Three Factors That Shape Social Media Influence

by Patrick on May 16, 2011

Do you know who Rafinha Bastos is? Unless you speak Portuguese you may not. However the Brazilian comedian and journalist is somebody everyone should know.

Because he is the most influential person on Twitter.

It’s weird that a person, who happens calls himself “The King of Twitter,” is indeed the King of Twitter. He doesn’t have a lot of followers compared to the heavy hitters- his 2 million followers is only a fraction of Lady Gaga and Justin Bieber’s 9 million.

It is even more surprising that the most influential person isn’t an American but a Brazilian. According to Sysomos, about 50% of all Twitter users are from the United States, but Brazil ranks second making up 8.7% of the user base.

So why is Bastos the most influential Tweeter around? The New York Times Magazine, who asked Twitalyzer to conduct the research, wrote that influence was measured through mentions and retweets of a user’s messages:

The Influence Index doesn’t merely measure who’s talking on Twitter, but it also measures how much someone is affecting the conversation.

That is a very important statement. Sometimes we confuse celebrity or buzz-worthiness as influence. I bet people on Twitter talk about Lady Gaga and Justin Bieber, but it doesn’t mean their tweets are necessarily resonating to us.

When thinking about this story, I thought of three factors that help shape this so-called “influence”:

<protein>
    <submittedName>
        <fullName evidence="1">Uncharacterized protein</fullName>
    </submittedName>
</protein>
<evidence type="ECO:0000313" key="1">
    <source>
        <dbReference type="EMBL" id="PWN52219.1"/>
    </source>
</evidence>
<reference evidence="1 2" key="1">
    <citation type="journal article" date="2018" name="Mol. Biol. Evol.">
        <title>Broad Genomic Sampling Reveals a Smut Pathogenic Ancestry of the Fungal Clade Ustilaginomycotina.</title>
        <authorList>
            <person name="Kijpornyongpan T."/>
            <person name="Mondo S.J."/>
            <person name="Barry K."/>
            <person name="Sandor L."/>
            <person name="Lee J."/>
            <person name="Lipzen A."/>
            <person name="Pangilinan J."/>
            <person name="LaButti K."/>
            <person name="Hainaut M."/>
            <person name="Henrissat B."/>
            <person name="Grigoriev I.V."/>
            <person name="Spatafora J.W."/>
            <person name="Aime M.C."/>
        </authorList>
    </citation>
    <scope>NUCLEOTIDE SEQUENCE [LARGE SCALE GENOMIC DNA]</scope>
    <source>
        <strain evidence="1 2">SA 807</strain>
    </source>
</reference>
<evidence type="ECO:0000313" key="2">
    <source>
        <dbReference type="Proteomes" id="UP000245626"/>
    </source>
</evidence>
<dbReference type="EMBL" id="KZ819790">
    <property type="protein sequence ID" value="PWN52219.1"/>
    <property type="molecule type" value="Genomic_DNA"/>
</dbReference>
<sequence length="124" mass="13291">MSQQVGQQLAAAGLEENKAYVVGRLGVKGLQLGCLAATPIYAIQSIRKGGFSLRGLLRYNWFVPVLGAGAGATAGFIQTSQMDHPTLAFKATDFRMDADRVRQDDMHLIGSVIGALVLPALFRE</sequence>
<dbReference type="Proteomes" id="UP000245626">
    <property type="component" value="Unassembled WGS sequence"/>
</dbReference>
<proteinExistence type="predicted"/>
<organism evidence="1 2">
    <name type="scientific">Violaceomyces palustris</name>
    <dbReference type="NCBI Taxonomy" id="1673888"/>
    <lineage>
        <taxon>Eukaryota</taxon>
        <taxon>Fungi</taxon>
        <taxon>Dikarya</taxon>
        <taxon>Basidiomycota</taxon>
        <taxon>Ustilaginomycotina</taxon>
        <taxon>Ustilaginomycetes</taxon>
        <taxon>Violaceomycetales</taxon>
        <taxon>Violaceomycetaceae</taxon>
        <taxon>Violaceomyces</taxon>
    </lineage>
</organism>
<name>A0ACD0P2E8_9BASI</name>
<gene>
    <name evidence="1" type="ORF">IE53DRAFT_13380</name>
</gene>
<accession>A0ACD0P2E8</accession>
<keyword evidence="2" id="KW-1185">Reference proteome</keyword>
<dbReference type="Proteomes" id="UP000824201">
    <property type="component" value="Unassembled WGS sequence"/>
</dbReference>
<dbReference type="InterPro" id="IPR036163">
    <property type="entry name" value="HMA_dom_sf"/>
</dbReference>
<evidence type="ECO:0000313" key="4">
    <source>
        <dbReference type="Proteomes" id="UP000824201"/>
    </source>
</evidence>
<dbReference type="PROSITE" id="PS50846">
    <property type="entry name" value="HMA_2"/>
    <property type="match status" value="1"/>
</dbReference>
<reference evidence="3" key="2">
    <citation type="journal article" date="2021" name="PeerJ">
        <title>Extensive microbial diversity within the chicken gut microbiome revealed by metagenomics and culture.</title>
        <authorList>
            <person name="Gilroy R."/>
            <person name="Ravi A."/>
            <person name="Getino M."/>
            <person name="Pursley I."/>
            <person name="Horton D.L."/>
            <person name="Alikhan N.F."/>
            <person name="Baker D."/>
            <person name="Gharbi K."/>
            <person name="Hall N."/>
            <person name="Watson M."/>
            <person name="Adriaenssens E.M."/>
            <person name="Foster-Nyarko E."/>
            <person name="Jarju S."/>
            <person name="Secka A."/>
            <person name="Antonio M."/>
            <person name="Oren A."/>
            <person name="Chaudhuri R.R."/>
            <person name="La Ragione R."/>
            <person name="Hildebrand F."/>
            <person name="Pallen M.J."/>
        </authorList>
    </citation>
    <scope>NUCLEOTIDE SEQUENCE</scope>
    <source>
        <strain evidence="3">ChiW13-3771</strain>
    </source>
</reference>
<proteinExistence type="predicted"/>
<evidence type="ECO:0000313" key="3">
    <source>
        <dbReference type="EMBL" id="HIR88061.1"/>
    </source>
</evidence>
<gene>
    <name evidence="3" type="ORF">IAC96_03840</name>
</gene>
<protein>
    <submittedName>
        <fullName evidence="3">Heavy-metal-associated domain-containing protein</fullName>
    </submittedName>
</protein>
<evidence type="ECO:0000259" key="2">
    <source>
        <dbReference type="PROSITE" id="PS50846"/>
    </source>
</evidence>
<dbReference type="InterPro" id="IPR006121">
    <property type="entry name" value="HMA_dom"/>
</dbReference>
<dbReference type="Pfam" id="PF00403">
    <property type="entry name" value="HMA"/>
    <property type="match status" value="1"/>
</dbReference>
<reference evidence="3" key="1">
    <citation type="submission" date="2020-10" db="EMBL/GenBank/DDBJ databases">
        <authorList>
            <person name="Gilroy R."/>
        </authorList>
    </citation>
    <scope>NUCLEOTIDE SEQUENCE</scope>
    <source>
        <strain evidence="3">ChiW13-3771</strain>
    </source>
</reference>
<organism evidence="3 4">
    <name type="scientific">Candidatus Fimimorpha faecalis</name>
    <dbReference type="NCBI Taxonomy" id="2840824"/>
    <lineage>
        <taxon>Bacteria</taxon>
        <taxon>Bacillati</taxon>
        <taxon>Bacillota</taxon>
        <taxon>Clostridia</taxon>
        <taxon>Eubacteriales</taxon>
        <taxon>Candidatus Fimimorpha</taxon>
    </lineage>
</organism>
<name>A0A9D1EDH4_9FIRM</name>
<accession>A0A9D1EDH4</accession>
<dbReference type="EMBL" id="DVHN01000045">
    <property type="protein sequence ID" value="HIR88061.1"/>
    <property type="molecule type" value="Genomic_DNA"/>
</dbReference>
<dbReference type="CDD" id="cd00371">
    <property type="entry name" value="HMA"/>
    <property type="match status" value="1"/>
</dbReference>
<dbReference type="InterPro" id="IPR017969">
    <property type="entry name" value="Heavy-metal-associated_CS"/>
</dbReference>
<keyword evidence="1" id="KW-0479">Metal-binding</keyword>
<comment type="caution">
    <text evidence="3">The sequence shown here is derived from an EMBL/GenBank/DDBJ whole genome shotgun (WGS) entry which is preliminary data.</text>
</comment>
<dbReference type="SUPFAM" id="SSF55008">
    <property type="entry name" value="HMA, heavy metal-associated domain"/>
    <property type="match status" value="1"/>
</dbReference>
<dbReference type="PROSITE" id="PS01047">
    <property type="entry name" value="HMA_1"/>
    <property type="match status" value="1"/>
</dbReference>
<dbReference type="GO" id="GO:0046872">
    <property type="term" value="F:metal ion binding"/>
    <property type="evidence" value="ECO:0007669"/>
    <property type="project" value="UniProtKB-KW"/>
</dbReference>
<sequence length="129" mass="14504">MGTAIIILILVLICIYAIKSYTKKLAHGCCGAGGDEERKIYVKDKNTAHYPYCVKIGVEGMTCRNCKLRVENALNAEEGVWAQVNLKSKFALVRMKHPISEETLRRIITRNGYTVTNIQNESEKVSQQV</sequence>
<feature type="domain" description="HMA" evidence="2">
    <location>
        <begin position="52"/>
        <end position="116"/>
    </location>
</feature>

Deep Relationships With The Audience

Who is the audience that you are attracting or trying to influence? Celebrities are personalities that attract mainstream appeal, thus rack up higher numbers when it comes to followers, but the relationships a mainstream audience will have to a celebrities will most likely be weak (as Malcolm Gladwell describes it) in nature.

A quick stroll through Rafinha’s followers reveals that quite a few fellow South Americans follow him. As a fellow countryman, Rafinha relates to Brazilian minority which makes up the second largest group of users on Twitter. He also breaks through to group isolated by a language barrier. If I am a Brazilian on Twitter where half the users speak a different language, who am I going to follower and interact with? Rafinha capitalizes on a niche audience in this case.

Follower Interaction

Interaction with followers was noted in the NYT article as an important influence factor but I wanted to illustrate upon it further. Personalities have often said that Twitter has given them a direct channel of communication to their fans but I’m surprised how many of them don’t really use it to directly communicate with fans.

When a celebrity retweets a fan it is often a self-serving/flattering comment that becomes a public act of feeding one’s ego. Most retweets from The Situation are just fulfilling fan requests to retweet them. It’s really not that influential unless you consider the ability to make users beg you for retweets influential.

Former NFL Player/Current NFL Commentator Cris Collinsworth has taken a different approach to interacting with fans on twitter- by having actual conversations with them.

Last week I noticed a chain of tweets from Collinsworth offering his take on the NFL Lockout. I found it insightful and recommended others to check him out. That started a conversation between Cris and I throughout the weekend.